One major effect of the immigration of the Mexicans to the United States is the depopulation and impoverishment of the Mexicans towns and cities. This happens when a majority of Mexicans citizens migrate to the US in search of labor since the United States has sufficient labor (Stanley & Maxine, 2008). As a result, the Mexicans lose their culture. Culture is a dynamic force for change, with few citizens in Mexico to enhance change; the likelihood is the loss of culture and absorbing foreign culture.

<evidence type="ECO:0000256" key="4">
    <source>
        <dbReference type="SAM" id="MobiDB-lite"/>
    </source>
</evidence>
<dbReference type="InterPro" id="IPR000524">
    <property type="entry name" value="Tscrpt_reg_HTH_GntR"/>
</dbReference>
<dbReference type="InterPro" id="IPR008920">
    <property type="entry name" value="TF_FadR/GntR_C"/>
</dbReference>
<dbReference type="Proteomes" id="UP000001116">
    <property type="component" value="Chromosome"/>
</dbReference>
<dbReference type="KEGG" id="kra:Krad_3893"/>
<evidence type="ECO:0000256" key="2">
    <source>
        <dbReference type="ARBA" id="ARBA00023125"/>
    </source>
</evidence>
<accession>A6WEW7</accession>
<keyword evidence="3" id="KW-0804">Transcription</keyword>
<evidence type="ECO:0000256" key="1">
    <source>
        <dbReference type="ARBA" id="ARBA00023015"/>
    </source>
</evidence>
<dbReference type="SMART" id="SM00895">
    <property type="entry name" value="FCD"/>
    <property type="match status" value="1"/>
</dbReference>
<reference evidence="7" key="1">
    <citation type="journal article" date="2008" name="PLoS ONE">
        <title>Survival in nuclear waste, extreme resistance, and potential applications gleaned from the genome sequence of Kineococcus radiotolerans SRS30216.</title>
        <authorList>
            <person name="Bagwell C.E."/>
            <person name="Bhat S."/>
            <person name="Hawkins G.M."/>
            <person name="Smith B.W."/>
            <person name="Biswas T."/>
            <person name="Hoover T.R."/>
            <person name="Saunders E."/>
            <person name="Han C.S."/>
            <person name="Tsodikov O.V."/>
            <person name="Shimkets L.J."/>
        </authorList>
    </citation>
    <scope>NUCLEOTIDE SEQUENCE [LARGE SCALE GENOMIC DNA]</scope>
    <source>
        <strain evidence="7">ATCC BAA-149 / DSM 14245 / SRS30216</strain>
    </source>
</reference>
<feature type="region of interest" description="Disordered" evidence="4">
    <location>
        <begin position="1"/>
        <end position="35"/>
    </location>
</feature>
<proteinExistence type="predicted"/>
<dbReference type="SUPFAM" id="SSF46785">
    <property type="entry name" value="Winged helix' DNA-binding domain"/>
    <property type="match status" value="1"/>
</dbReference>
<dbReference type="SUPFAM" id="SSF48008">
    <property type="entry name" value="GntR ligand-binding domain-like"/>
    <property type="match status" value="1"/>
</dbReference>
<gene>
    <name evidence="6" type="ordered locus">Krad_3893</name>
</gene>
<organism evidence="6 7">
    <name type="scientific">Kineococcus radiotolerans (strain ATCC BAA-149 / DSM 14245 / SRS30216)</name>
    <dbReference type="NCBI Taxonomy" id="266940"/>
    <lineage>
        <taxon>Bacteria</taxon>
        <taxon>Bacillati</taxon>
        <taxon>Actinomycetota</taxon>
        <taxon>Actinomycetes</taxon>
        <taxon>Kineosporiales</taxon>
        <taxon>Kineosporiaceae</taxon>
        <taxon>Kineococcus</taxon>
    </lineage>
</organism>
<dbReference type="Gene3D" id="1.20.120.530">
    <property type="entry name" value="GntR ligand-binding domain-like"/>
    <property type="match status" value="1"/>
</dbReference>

Globalization has enhanced mass movement of many workers from Mexico into the United States labor markets. This has in effect caused social, economic and political changes in the home cities of the immigrants. The home cities are left with few citizens to build it. In most cases those who migrate fall in the category of the working population leaving the non-working population in the home city. As a result, the home city will rag behind in terms of development and growth. Globalization has made the production sector in the United States to expand its market. Labor requirements have increased due to the expansion of the market for United States products. The northern parts of Mexico supply the needed labor in the United States’ production and service sector. As a result, the northern parts of Mexico are suffering a brain drain by supplying its army of workers to the United States. This has deprived the cities in the northern part of the country the needed labor and market (Castles, 2002).